Gleason was brought in to help out with this problem, but he was terrible and was bought out in one of the best moves the Leafs have made so far this summer. Franson, who was traded for  Josh Gorges before Gorges refused to come here, is on his way out, so the Leafs are looking at starting the season with something like:

Phaneuf – Gardiner

Rielly – Polak

Grandberg- Robidas

Maybe not the best in the league, but it’s much more balanced and physical than last year, and I think that is a good thing. Dion will automatically improve (he’s already pretty damn good, despite what some uninformed people will tell you) by playing with either Rielly or Gardiner, who I predict will take huge strides this upcoming season.  I believe Carl Gunnarsson was miscast playing way up there and that Dion will be much better with a better partner who is more suited to playing the top pair.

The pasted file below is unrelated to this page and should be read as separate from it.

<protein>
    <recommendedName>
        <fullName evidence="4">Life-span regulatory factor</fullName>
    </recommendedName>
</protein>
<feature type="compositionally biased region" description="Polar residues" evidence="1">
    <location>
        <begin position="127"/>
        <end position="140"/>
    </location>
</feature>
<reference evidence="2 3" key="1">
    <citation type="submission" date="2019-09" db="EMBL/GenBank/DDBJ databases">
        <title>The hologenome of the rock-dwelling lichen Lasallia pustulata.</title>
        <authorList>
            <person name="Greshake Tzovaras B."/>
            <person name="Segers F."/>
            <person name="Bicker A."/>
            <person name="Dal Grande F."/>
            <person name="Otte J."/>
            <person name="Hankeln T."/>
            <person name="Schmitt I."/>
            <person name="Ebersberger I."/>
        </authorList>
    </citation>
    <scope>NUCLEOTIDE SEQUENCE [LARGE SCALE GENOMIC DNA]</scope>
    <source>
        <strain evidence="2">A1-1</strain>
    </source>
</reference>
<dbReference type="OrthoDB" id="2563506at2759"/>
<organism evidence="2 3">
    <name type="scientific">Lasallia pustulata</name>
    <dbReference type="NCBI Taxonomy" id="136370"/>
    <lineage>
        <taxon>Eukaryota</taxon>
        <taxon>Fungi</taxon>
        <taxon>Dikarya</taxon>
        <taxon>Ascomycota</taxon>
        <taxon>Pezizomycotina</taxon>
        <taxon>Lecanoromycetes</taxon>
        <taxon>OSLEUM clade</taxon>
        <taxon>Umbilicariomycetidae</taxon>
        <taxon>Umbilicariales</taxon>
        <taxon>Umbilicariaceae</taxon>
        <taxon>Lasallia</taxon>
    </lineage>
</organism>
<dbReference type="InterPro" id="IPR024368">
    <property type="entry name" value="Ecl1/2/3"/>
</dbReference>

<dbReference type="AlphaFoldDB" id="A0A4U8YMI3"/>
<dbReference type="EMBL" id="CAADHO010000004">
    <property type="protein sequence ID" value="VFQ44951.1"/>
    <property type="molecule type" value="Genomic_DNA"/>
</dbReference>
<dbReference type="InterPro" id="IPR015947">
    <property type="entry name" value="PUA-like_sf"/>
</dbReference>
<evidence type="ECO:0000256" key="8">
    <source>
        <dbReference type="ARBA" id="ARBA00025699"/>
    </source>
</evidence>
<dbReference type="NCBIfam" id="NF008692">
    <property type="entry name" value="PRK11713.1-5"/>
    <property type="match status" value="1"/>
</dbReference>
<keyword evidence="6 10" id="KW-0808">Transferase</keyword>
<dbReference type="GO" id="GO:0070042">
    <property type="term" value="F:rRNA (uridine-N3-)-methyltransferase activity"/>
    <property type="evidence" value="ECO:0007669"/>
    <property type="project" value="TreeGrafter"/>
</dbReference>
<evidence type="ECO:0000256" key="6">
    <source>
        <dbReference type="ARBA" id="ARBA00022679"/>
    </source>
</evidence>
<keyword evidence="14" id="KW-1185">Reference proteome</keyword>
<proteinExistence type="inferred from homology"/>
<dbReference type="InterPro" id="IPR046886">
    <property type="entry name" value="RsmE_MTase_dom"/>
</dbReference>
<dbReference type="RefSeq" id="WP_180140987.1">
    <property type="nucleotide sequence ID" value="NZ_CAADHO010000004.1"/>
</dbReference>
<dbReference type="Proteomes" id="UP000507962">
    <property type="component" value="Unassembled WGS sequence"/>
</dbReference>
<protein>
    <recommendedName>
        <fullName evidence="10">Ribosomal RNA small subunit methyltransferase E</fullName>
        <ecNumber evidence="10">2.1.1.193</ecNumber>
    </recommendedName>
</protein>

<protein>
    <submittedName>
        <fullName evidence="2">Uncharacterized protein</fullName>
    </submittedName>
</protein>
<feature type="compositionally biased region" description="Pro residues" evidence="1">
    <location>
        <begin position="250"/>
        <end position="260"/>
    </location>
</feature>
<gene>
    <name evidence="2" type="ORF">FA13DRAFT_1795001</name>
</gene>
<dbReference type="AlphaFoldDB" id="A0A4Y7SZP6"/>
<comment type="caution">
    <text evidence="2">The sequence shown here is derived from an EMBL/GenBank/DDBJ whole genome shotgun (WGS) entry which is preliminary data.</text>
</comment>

To truly compete, the Leafs would need to partner Dion with someone at least as good as he is, but I don’t think they necessarily have to be worried about competing this year- just make the playoffs and develop their players and it’s a successful year. Whether they acquire a top-pairing guy or develop one from within, the future is so bright on defense, that it belies what people are saying about this team. Morgan Rielly is going to be a superstar in the NHL and him, Gardiner and Phaneuf, should the two young players develop to even a fraction of their full potential, will make a formidable top three. In addition, there is still Matt Finn, Peter Grandberg and Stuart Percy on their way.

I like the Leafs defense a lot better today than I did when the season finished, and because of prospects and the fact that their three best defenseman all stand to improve, I am very optimistic about the future of Toronto’s blue line.